The Special Inquisitor

Alexandra followed Ms. Grimm to the exit, in a state of agitation and confusion. They were delayed briefly at the main entrance that opened back into the mall, when a security guard demanded to check Alexandra's backpack. She wordlessly handed it over, feeling a bit nervous as the man pulled her shopping bag out of it and checked the receipt. He gave a quick glance inside, but if he saw the wand, he must not have thought it interesting, because he shoved the bag back into her pack and returned it to her with a perfunctory smile. "Have a nice day," he said.

Ms. Grimm waited for Alexandra to speak first. Alexandra waited until they were outside and surrounded by mall shoppers, before asking, "Why did you do that?"

Grimm's eyes twinkled. "To make the young man let go of your bag, of course."

Surprised, and not at all amused, Alexandra asked, "What happened to the International Statute of Wizarding Secrecy?"

"Were you thinking about that the other day, when you poisoned a dozen children?"

Alexandra frowned. "I didn't poison them, and it was an accident."

The tall woman shook her head. "Careless, Miss Quick, very careless. Like leaving your wand out of reach, particularly when you're out in public. Do you know what a disaster it might have been if that Muggle boy had actually laid hands on it and started waving it around?"

The lecture only annoyed Alexandra more. "If you saw what was going on, you could have just walked over and made him give it back," she pointed out accusingly. "You're an adult."

"But you must admit, they're more likely to leave you alone in the future." Ms. Grimm seemed to find the entire thing very amusing.

Alexandra didn't like the woman's smirk at all. "Right, now they think I'm even more of a freak than they already do!" She scowled. "So am I in trouble?"

Grimm gave a little shrug. "What's important is that the existence of our world isn't exposed to Muggles. Do you suppose any of those children are going to tell their parents what happened? And if they did, would they be believed?"

Suspicion was gnawing at Alexandra now. Such a cavalier attitude wasn't like Ms. Grimm at all. And this woman didn't seem like Ms. Grimm in other ways. She was wearing jeans, for one. Alexandra had never seen Lilith Grimm wearing jeans. The Dean of Charmbridge Academy was often dressed in clothing that would pass for Muggle wear, but it was always stylish and professional-looking; suits or dresses or business-like skirts and blouses. Until now, Alexandra would have bet that Ms. Grimm didn't even own a pair of jeans.

It wasn't just that, though. There was something off about her that Alexandra couldn't quite put her finger on. Ms. Grimm stared down at her, with a small smile, as if waiting for Alexandra to figure it out, and she did, at last.

"You're not Ms. Grimm."

The woman looked amused. "Of course I am."

Alexandra's eyes narrowed. "You're Diana Grimm," she said slowly.

She had first seen that name on a Wizard Justice Department memo written twelve years ago. Just after Alexandra was born, Claudia Quick had been interrogated as to the whereabouts of the father of her child, and then Obliviated. And the Wizard Justice Department agent whose signature was on that memo was Diana Grimm: Lilith Grimm's sister.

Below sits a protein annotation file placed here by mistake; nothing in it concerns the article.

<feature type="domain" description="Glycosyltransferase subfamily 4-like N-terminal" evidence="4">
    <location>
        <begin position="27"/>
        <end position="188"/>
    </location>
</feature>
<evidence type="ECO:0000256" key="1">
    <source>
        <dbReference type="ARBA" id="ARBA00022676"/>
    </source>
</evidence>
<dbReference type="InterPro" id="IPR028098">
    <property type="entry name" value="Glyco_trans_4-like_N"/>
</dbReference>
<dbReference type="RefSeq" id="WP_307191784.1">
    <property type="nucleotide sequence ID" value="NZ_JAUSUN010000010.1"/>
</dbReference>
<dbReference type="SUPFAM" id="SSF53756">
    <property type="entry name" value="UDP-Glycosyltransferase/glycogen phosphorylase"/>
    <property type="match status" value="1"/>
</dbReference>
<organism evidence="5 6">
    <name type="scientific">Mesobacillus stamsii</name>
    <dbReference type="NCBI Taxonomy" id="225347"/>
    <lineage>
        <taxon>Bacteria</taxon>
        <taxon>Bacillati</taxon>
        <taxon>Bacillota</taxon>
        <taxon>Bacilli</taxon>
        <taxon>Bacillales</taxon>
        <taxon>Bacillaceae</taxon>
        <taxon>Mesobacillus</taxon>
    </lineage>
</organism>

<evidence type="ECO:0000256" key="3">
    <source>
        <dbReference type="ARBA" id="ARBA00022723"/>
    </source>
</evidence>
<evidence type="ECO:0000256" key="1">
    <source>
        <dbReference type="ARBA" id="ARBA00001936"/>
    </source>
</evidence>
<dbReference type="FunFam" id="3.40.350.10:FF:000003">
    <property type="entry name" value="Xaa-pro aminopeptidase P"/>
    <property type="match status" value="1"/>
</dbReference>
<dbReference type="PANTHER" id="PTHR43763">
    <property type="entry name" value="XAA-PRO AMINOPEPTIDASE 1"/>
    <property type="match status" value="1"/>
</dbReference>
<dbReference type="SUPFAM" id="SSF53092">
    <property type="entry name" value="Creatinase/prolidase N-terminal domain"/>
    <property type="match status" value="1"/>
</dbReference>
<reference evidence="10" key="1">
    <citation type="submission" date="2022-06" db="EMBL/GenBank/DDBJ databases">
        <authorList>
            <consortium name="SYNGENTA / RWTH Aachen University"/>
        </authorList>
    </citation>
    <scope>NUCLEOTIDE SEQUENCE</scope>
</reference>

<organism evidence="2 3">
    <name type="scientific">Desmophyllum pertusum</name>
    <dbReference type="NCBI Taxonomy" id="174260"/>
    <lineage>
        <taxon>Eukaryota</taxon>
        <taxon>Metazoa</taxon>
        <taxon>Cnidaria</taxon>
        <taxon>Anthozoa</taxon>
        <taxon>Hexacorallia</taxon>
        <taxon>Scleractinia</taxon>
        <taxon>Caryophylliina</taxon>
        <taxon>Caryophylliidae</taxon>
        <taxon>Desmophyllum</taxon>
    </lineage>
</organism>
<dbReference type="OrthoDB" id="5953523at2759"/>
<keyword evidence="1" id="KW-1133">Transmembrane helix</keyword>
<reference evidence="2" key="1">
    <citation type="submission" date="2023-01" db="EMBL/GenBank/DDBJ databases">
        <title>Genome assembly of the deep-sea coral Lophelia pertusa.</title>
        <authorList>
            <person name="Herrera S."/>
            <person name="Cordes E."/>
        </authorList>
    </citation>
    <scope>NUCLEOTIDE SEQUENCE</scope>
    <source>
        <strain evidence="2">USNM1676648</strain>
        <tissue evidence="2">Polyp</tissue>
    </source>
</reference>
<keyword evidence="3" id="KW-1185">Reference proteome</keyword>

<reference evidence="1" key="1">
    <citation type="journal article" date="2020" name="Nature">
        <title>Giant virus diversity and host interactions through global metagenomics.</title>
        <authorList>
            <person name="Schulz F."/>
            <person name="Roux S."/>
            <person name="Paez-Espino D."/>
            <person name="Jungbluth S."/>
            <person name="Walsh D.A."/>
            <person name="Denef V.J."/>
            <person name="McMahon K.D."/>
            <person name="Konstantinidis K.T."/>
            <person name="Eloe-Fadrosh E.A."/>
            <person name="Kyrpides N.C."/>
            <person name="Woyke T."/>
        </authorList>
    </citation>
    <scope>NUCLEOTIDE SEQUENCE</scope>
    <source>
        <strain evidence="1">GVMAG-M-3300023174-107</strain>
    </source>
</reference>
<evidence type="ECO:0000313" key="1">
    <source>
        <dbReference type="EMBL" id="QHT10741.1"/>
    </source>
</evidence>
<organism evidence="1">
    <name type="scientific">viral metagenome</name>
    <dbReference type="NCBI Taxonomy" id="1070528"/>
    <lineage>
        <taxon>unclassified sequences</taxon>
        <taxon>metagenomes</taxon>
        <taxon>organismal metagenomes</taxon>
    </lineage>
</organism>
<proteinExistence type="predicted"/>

Diana Grimm nodded, still smiling, like a teacher pleased at a student's answer.

"Dean Grimm didn't tell me you were twins."

Grimm's smile widened. "Well, why should she?" She looked around. "It's lunchtime. Why don't we get something to eat? My treat."

Alexandra still had a lunch packed in her book bag, but suspected that Diana Grimm intended to talk to her one way or the other. She thought she might as well get a burger and fries out of it, so she followed the older witch to an indoor diner. They took a booth in the corner that had a view of the mall's upper and lower levels, through a grease-smeared window. She studied the woman across the table warily. Grimm did look exactly like her sister. She had the same regal, handsome face, the same penetrating gaze, the same haughty demeanor and slightly condescending tone. Diana Grimm seemed less uptight, though, and she appeared perfectly comfortable in a Muggle environment.

Neither of them spoke until after the waitress had brought them drinks. Finally, Ms. Grimm said, "I suppose you know that I was the one who interviewed your mother, when you were a baby."

"I'm sure your sister told you everything I know." Alexandra's tone was sharp and not a little resentful, but Ms. Grimm merely smiled.

"Lilith told me what she was obligated to tell me." The Dean's sister seemed to be choosing her words carefully. "She doesn't work for the Wizard Justice Department, and she wasn't at all happy about our interfering with her running of her school last year."

Alexandra snorted.

"Your mother wasn't harmed, you know," Grimm went on. "In fact, by our watching over her, and you, you've both been protected."